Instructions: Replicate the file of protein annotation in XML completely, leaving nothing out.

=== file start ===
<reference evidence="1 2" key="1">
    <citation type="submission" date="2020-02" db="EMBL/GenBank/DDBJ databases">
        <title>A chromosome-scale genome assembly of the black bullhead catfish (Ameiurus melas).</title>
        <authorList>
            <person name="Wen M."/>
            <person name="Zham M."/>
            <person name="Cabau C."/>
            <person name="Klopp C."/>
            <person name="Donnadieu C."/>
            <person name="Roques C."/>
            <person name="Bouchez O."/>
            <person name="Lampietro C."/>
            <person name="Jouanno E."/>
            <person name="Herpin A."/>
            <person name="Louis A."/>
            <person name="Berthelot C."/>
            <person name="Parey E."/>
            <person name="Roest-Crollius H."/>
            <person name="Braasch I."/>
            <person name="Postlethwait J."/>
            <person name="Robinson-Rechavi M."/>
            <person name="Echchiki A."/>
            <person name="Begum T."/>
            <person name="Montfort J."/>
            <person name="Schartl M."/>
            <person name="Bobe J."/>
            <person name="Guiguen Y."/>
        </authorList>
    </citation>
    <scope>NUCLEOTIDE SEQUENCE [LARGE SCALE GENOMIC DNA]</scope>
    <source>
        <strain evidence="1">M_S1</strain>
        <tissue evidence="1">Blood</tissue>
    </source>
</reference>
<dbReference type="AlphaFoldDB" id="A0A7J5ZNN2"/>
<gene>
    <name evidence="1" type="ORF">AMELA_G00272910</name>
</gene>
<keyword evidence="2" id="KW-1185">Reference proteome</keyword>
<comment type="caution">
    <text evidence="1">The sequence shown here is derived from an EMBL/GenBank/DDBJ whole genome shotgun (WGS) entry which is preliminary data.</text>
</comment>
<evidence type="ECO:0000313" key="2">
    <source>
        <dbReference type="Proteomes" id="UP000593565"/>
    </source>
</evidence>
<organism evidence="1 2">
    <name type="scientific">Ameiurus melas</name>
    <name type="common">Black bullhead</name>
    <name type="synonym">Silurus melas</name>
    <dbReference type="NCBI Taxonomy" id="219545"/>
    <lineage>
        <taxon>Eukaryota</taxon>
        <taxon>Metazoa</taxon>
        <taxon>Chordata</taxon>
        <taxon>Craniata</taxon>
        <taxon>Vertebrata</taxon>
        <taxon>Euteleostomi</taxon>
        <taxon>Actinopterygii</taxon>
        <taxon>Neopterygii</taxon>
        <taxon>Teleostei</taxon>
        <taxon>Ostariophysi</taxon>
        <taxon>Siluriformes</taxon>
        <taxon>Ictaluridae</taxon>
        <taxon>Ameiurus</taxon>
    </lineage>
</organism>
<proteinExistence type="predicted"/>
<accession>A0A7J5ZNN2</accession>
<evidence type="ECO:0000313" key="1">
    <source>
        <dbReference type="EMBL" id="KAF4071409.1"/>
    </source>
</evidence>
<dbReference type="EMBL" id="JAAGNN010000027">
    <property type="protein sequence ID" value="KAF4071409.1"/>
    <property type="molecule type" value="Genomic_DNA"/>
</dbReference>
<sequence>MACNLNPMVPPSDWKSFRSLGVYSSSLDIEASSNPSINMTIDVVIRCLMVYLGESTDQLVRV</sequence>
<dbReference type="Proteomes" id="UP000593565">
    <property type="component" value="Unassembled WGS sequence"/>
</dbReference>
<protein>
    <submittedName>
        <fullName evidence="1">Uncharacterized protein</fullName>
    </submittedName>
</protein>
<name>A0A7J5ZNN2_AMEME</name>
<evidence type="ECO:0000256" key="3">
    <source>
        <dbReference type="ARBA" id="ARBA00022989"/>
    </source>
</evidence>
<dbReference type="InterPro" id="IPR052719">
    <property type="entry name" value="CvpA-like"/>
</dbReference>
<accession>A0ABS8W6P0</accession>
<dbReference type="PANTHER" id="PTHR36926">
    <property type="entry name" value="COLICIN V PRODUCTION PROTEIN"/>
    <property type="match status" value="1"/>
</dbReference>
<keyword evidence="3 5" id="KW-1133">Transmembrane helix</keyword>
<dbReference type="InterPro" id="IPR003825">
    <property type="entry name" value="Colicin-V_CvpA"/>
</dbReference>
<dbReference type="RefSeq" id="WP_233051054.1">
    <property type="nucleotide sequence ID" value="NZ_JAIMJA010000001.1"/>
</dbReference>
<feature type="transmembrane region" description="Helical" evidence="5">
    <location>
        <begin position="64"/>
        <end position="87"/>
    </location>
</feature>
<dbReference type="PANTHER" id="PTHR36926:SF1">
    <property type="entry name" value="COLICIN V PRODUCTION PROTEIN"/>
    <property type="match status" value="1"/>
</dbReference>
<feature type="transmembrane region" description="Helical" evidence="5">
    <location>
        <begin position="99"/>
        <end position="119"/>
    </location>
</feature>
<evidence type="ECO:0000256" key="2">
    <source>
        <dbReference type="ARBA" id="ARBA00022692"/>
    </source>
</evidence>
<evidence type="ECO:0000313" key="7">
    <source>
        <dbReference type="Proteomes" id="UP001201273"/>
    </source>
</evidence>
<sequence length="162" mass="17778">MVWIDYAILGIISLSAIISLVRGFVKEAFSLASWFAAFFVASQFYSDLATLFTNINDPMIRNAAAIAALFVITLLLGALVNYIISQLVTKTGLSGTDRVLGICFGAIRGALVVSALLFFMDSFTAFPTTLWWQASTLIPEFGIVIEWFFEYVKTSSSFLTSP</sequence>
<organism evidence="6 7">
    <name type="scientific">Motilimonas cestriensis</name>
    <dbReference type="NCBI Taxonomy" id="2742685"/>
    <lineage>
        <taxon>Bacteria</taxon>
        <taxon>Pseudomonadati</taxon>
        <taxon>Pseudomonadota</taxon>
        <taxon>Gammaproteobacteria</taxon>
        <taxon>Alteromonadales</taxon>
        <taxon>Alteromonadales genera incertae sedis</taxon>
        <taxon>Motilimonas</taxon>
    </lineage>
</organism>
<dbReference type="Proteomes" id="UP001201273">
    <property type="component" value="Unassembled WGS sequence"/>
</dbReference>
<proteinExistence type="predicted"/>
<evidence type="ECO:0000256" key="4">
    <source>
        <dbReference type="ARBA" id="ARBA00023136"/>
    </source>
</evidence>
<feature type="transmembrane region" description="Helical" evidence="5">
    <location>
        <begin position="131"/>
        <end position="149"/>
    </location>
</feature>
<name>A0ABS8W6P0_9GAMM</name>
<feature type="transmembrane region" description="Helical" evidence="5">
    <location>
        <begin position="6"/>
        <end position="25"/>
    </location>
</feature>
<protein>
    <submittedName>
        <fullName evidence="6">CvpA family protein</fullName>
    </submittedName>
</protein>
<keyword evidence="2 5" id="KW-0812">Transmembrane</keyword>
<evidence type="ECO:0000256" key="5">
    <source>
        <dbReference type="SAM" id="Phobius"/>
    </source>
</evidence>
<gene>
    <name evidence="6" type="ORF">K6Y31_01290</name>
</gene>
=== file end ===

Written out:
<reference evidence="1 2" key="1">
    <citation type="submission" date="2020-02" db="EMBL/GenBank/DDBJ databases">
        <title>A chromosome-scale genome assembly of the black bullhead catfish (Ameiurus melas).</title>
        <authorList>
            <person name="Wen M."/>
            <person name="Zham M."/>
            <person name="Cabau C."/>
            <person name="Klopp C."/>
            <person name="Donnadieu C."/>
            <person name="Roques C."/>
            <person name="Bouchez O."/>
            <person name="Lampietro C."/>
            <person name="Jouanno E."/>
            <person name="Herpin A."/>
            <person name="Louis A."/>
            <person name="Berthelot C."/>
            <person name="Parey E."/>
            <person name="Roest-Crollius H."/>
            <person name="Braasch I."/>
            <person name="Postlethwait J."/>
            <person name="Robinson-Rechavi M."/>
            <person name="Echchiki A."/>
            <person name="Begum T."/>
            <person name="Montfort J."/>
            <person name="Schartl M."/>
            <person name="Bobe J."/>
            <person name="Guiguen Y."/>
        </authorList>
    </citation>
    <scope>NUCLEOTIDE SEQUENCE [LARGE SCALE GENOMIC DNA]</scope>
    <source>
        <strain evidence="1">M_S1</strain>
        <tissue evidence="1">Blood</tissue>
    </source>
</reference>
<dbReference type="AlphaFoldDB" id="A0A7J5ZNN2"/>
<gene>
    <name evidence="1" type="ORF">AMELA_G00272910</name>
</gene>
<keyword evidence="2" id="KW-1185">Reference proteome</keyword>
<comment type="caution">
    <text evidence="1">The sequence shown here is derived from an EMBL/GenBank/DDBJ whole genome shotgun (WGS) entry which is preliminary data.</text>
</comment>
<evidence type="ECO:0000313" key="2">
    <source>
        <dbReference type="Proteomes" id="UP000593565"/>
    </source>
</evidence>
<organism evidence="1 2">
    <name type="scientific">Ameiurus melas</name>
    <name type="common">Black bullhead</name>
    <name type="synonym">Silurus melas</name>
    <dbReference type="NCBI Taxonomy" id="219545"/>
    <lineage>
        <taxon>Eukaryota</taxon>
        <taxon>Metazoa</taxon>
        <taxon>Chordata</taxon>
        <taxon>Craniata</taxon>
        <taxon>Vertebrata</taxon>
        <taxon>Euteleostomi</taxon>
        <taxon>Actinopterygii</taxon>
        <taxon>Neopterygii</taxon>
        <taxon>Teleostei</taxon>
        <taxon>Ostariophysi</taxon>
        <taxon>Siluriformes</taxon>
        <taxon>Ictaluridae</taxon>
        <taxon>Ameiurus</taxon>
    </lineage>
</organism>
<proteinExistence type="predicted"/>
<accession>A0A7J5ZNN2</accession>
<evidence type="ECO:0000313" key="1">
    <source>
        <dbReference type="EMBL" id="KAF4071409.1"/>
    </source>
</evidence>
<dbReference type="EMBL" id="JAAGNN010000027">
    <property type="protein sequence ID" value="KAF4071409.1"/>
    <property type="molecule type" value="Genomic_DNA"/>
</dbReference>
<sequence>MACNLNPMVPPSDWKSFRSLGVYSSSLDIEASSNPSINMTIDVVIRCLMVYLGESTDQLVRV</sequence>
<dbReference type="Proteomes" id="UP000593565">
    <property type="component" value="Unassembled WGS sequence"/>
</dbReference>
<protein>
    <submittedName>
        <fullName evidence="1">Uncharacterized protein</fullName>
    </submittedName>
</protein>
<name>A0A7J5ZNN2_AMEME</name>
<evidence type="ECO:0000256" key="3">
    <source>
        <dbReference type="ARBA" id="ARBA00022989"/>
    </source>
</evidence>
<dbReference type="InterPro" id="IPR052719">
    <property type="entry name" value="CvpA-like"/>
</dbReference>
<accession>A0ABS8W6P0</accession>
<dbReference type="PANTHER" id="PTHR36926">
    <property type="entry name" value="COLICIN V PRODUCTION PROTEIN"/>
    <property type="match status" value="1"/>
</dbReference>
<keyword evidence="3 5" id="KW-1133">Transmembrane helix</keyword>
<dbReference type="InterPro" id="IPR003825">
    <property type="entry name" value="Colicin-V_CvpA"/>
</dbReference>
<dbReference type="RefSeq" id="WP_233051054.1">
    <property type="nucleotide sequence ID" value="NZ_JAIMJA010000001.1"/>
</dbReference>
<feature type="transmembrane region" description="Helical" evidence="5">
    <location>
        <begin position="64"/>
        <end position="87"/>
    </location>
</feature>
<dbReference type="PANTHER" id="PTHR36926:SF1">
    <property type="entry name" value="COLICIN V PRODUCTION PROTEIN"/>
    <property type="match status" value="1"/>
</dbReference>
<feature type="transmembrane region" description="Helical" evidence="5">
    <location>
        <begin position="99"/>
        <end position="119"/>
    </location>
</feature>
<evidence type="ECO:0000256" key="2">
    <source>
        <dbReference type="ARBA" id="ARBA00022692"/>
    </source>
</evidence>
<evidence type="ECO:0000313" key="7">
    <source>
        <dbReference type="Proteomes" id="UP001201273"/>
    </source>
</evidence>
<sequence length="162" mass="17778">MVWIDYAILGIISLSAIISLVRGFVKEAFSLASWFAAFFVASQFYSDLATLFTNINDPMIRNAAAIAALFVITLLLGALVNYIISQLVTKTGLSGTDRVLGICFGAIRGALVVSALLFFMDSFTAFPTTLWWQASTLIPEFGIVIEWFFEYVKTSSSFLTSP</sequence>
<organism evidence="6 7">
    <name type="scientific">Motilimonas cestriensis</name>
    <dbReference type="NCBI Taxonomy" id="2742685"/>
    <lineage>
        <taxon>Bacteria</taxon>
        <taxon>Pseudomonadati</taxon>
        <taxon>Pseudomonadota</taxon>
        <taxon>Gammaproteobacteria</taxon>
        <taxon>Alteromonadales</taxon>
        <taxon>Alteromonadales genera incertae sedis</taxon>
        <taxon>Motilimonas</taxon>
    </lineage>
</organism>
<dbReference type="Proteomes" id="UP001201273">
    <property type="component" value="Unassembled WGS sequence"/>
</dbReference>
<proteinExistence type="predicted"/>
<evidence type="ECO:0000256" key="4">
    <source>
        <dbReference type="ARBA" id="ARBA00023136"/>
    </source>
</evidence>
<feature type="transmembrane region" description="Helical" evidence="5">
    <location>
        <begin position="131"/>
        <end position="149"/>
    </location>
</feature>
<name>A0ABS8W6P0_9GAMM</name>
<feature type="transmembrane region" description="Helical" evidence="5">
    <location>
        <begin position="6"/>
        <end position="25"/>
    </location>
</feature>
<protein>
    <submittedName>
        <fullName evidence="6">CvpA family protein</fullName>
    </submittedName>
</protein>
<keyword evidence="2 5" id="KW-0812">Transmembrane</keyword>
<evidence type="ECO:0000256" key="5">
    <source>
        <dbReference type="SAM" id="Phobius"/>
    </source>
</evidence>
<gene>
    <name evidence="6" type="ORF">K6Y31_01290</name>
</gene>